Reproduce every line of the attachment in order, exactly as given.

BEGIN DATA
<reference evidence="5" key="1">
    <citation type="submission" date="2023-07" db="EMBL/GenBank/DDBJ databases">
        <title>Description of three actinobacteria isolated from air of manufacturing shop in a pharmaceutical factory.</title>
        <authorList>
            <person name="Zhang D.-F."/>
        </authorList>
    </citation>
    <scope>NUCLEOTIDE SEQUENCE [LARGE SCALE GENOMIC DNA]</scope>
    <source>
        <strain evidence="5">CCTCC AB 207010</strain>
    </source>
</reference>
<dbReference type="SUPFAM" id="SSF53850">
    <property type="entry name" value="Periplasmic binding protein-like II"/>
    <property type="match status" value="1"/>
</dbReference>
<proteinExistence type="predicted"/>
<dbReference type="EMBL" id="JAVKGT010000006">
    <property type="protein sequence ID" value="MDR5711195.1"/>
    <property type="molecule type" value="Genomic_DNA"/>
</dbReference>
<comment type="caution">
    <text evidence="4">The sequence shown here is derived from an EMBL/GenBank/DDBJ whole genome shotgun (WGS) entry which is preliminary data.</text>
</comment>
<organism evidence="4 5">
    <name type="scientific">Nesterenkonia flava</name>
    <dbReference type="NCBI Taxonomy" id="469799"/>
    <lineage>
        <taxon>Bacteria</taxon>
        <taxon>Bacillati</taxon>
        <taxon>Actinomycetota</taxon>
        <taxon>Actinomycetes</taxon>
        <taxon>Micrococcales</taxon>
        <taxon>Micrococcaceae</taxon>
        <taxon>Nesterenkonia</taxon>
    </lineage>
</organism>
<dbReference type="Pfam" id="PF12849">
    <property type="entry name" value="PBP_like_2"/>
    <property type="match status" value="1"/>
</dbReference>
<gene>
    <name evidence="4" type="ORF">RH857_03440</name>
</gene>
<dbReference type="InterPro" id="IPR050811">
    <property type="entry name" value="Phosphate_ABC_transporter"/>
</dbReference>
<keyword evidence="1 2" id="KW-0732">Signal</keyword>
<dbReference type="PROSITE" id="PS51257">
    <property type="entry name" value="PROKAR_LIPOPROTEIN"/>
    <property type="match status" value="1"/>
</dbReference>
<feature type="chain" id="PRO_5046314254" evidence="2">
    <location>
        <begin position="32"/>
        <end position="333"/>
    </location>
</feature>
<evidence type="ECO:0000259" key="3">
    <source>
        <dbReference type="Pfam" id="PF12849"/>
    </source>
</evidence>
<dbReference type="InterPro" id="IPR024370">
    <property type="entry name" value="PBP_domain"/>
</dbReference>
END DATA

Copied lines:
<reference evidence="5" key="1">
    <citation type="submission" date="2023-07" db="EMBL/GenBank/DDBJ databases">
        <title>Description of three actinobacteria isolated from air of manufacturing shop in a pharmaceutical factory.</title>
        <authorList>
            <person name="Zhang D.-F."/>
        </authorList>
    </citation>
    <scope>NUCLEOTIDE SEQUENCE [LARGE SCALE GENOMIC DNA]</scope>
    <source>
        <strain evidence="5">CCTCC AB 207010</strain>
    </source>
</reference>
<dbReference type="SUPFAM" id="SSF53850">
    <property type="entry name" value="Periplasmic binding protein-like II"/>
    <property type="match status" value="1"/>
</dbReference>
<proteinExistence type="predicted"/>
<dbReference type="EMBL" id="JAVKGT010000006">
    <property type="protein sequence ID" value="MDR5711195.1"/>
    <property type="molecule type" value="Genomic_DNA"/>
</dbReference>
<comment type="caution">
    <text evidence="4">The sequence shown here is derived from an EMBL/GenBank/DDBJ whole genome shotgun (WGS) entry which is preliminary data.</text>
</comment>
<organism evidence="4 5">
    <name type="scientific">Nesterenkonia flava</name>
    <dbReference type="NCBI Taxonomy" id="469799"/>
    <lineage>
        <taxon>Bacteria</taxon>
        <taxon>Bacillati</taxon>
        <taxon>Actinomycetota</taxon>
        <taxon>Actinomycetes</taxon>
        <taxon>Micrococcales</taxon>
        <taxon>Micrococcaceae</taxon>
        <taxon>Nesterenkonia</taxon>
    </lineage>
</organism>
<dbReference type="Pfam" id="PF12849">
    <property type="entry name" value="PBP_like_2"/>
    <property type="match status" value="1"/>
</dbReference>
<gene>
    <name evidence="4" type="ORF">RH857_03440</name>
</gene>
<dbReference type="InterPro" id="IPR050811">
    <property type="entry name" value="Phosphate_ABC_transporter"/>
</dbReference>
<keyword evidence="1 2" id="KW-0732">Signal</keyword>
<dbReference type="PROSITE" id="PS51257">
    <property type="entry name" value="PROKAR_LIPOPROTEIN"/>
    <property type="match status" value="1"/>
</dbReference>
<feature type="chain" id="PRO_5046314254" evidence="2">
    <location>
        <begin position="32"/>
        <end position="333"/>
    </location>
</feature>
<evidence type="ECO:0000259" key="3">
    <source>
        <dbReference type="Pfam" id="PF12849"/>
    </source>
</evidence>
<dbReference type="InterPro" id="IPR024370">
    <property type="entry name" value="PBP_domain"/>
</dbReference>